1871 was a good year for the .22 Long cartridge.
Just released and loaded with black powder this rimfire was the cutting edge of technology.
After that it was all down hill for the .22 Long cartridge.
When 5 grains of black powder and a tiny 29 grain bullet carried over from it’s father, the .22 Short cartridge, was the hot cartridge of the day, the .22 Long was killing it. It sported 25% more powder than the shorter .22 Short cartridge in a longer case that would later spur the creation of the great .22 Long Rifle cartridge in 1884. The .22 LR. cartridge would ultimately put the brakes on any real future for the .22 Long cartridge. With 40 grain projectiles and higher velocities the .22 LR. put the .22 Long out to pasture. Many shooters also stated at the time the Long cartridges did not have the power or accuracy the .22 LR. round had. The Grim Reaper was on the way to claim another has been cartridge.
Is it all a really sad story about an obsolete cartridge? Is it the same as so many other cartridges that have been left back in time? Not exactly. The currently manufactured CCI .22 Long CB cartridge is a quiet garden capable pest sniper that is both quiet from a rifle length barrel and lethal with head shots on vermin. With a lead 29 grain projectile and a published 710 feet per second velocity it is no speed demon.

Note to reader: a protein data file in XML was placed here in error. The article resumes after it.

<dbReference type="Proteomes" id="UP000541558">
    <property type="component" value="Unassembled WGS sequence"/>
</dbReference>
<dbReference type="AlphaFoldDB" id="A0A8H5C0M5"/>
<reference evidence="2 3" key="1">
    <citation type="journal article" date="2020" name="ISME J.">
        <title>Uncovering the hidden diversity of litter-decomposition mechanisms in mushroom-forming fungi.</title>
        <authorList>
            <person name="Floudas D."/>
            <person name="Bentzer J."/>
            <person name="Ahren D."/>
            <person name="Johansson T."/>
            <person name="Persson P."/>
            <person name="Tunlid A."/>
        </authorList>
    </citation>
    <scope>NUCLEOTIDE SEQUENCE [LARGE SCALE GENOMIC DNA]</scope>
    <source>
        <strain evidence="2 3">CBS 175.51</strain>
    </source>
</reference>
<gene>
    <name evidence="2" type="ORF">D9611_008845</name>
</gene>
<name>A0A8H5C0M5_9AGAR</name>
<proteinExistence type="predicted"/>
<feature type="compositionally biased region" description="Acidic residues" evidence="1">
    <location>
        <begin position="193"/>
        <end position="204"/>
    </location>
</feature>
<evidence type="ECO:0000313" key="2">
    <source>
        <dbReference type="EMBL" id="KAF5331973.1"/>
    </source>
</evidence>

Miss the properly powered .22 Long cartridge? Currently CCI does load a copper plated round nose 29 grain bullet published moving at 1215 feet per second. If you have an older firearm in good shape chambered for only the .22 Long cartridge this might be your only bet for factory fresh high velocity ammunition.
Why is the .22 Long still clinging to life and has not become thoroughly obsolete? Well, many manually operated rifles such as Henry Arms lever action and pump action rifles, though chambered for .22 Long Rifle, will feed them. It is quieter than the high velocity .22 LR. ammunition and is an interesting cartridge to shoot. Revolvers and single shot pistols also are ready to accept a diet of these shorter than normal plinking fodder.
Do you like articles about the outdoors? You can follow him @ericthewoodsman on Twitter, The Classic Woodsman on Facebook, and @theclassicwoodsman on Instagram, and The Classic Woodsman YouTube Channel. Visit The Classic Woodsman’s storefront on Amazon.